Monday, March 20, 2006

Canyoneering in March

Adventure Report: Eric Godfrey and friends find unexpected difficulties while descending some remote, deep, and menacing, but incredibly beautiful slot canyons in Northern Arizona.

The weather forecast for the first weekend of our trip to Northern Arizona was looking grim. The plan was to descend some infrequently descended technical (requiring ropes, and other specialized gear to descend) slot canyons in a very remote but breathtakingly beautiful location. We would hike in on Saturday, try to scout an exit from the canyon on Sunday, and then descend the canyon Monday. After that we would spend another day scouting exits from two more canyons and descend them also. Nat had been to the area before and was serving as a guide of sorts. Friday came and we watched the weather closely hoping for a change in the forecasted snow. Unfortunately nothing changed so after discussing options we decided to postpone the drive down by one day. This would make us lose one of our scouting days, but we felt like we had enough information to at least descend part of the canyons. The scouting was mainly just to allow us to travel further down canyon than what the information we had would allow.

Saturday came around and off we went. The weather in Salt Lake was ok, but as we got to about the middle of the state the snow started falling. As the road climbed up over a couple passes the snow got deeper and the driving slower. There was basically between one and four inches of snow on the road all the way to the Utah/Arizona border. We had had enough for tonight and opted to get a hotel then get up early and finish the rest of the drive the next day.

The next day we woke up to light snow and promising roads. Off we went, but as we got closer to our destination the snow started falling harder. At one point there were about eight inches of snow on the dirt road, luckily the terrain was fairly flat and our 4wd was handling the snow nicely. Finally the snow dropped to only about 4 inches on the roads, but now the road was getting rougher, with more and more ups and downs through washes and shallow canyons. After getting the 4-runner stuck twice and nearly slipping off the road, we thought it prudent to give up on making it all the way to the trailhead and pulled over about a mile short of the normal start point.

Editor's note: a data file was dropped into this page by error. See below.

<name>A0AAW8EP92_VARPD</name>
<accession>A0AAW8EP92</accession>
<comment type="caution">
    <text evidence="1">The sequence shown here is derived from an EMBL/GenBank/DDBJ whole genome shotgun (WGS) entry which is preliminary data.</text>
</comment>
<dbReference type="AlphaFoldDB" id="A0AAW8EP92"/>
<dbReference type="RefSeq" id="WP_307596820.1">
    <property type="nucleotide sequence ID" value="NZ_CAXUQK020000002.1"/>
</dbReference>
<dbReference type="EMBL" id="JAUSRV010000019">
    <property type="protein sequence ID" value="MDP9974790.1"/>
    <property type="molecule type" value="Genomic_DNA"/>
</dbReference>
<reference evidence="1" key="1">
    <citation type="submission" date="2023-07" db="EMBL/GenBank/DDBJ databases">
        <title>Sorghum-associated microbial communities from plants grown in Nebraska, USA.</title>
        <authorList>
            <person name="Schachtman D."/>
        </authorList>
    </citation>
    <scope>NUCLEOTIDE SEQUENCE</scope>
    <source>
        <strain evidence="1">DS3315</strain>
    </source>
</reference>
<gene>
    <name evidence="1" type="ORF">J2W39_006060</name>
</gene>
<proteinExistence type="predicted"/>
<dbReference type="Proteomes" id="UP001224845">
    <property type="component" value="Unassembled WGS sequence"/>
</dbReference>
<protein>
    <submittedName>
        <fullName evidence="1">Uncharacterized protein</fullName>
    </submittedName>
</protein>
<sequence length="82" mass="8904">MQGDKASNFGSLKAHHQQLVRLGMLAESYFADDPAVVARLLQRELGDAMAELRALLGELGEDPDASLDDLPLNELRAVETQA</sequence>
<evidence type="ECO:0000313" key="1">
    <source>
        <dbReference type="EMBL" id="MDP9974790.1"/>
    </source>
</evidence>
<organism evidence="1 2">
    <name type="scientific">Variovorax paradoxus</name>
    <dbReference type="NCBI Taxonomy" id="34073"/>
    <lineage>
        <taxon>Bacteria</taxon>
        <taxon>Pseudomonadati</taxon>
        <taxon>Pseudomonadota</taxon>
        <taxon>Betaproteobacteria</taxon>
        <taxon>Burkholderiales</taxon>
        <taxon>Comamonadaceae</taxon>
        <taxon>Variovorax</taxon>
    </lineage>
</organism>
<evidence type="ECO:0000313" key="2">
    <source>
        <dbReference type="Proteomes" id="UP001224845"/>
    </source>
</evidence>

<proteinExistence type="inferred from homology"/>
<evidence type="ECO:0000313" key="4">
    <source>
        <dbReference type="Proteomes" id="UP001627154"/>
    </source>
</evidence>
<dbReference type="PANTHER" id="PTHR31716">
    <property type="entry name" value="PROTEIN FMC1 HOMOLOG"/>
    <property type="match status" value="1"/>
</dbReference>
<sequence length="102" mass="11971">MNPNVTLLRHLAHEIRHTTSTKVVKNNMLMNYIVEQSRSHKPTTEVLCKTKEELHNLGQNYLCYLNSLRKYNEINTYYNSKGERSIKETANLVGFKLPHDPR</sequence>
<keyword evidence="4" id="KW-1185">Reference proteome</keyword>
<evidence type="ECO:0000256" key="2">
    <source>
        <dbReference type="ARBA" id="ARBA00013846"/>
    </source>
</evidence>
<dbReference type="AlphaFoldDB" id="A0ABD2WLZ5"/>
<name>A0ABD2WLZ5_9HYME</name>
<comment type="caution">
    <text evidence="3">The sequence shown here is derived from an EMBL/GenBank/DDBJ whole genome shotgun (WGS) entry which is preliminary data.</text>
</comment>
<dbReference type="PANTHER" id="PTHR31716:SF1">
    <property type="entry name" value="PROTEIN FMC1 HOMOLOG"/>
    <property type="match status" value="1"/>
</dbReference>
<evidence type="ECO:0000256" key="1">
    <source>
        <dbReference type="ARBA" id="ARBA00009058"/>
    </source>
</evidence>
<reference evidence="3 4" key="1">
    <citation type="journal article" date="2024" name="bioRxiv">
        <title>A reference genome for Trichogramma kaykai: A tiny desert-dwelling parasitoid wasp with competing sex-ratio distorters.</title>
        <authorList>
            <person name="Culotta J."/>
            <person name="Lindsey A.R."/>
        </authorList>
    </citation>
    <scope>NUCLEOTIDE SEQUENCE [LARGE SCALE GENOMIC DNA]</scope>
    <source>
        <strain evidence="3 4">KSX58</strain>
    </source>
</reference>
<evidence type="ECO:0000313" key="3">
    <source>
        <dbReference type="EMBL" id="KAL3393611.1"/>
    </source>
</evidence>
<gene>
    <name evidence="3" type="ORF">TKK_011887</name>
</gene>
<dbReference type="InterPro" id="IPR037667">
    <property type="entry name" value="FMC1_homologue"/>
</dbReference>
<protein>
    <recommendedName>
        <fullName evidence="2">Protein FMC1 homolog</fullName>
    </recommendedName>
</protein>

The hike in was an amazing trek across a snow covered winter wonderland. The trail was snowy but luckily easy to discern. The views of slickrock in the distance were amazing. Much of the distant slickrock was at just low enough of an elevation that it was not covered in snow, while the terrain we were walking on was. After dropping into a big canyon the snow started to fall harder. It was cold and blowing and all of us were starting to question our choice to come out here in such extreme conditions. Finally the sky cleared, the snow stopped, and we made it to the point where it was time to leave the trail.




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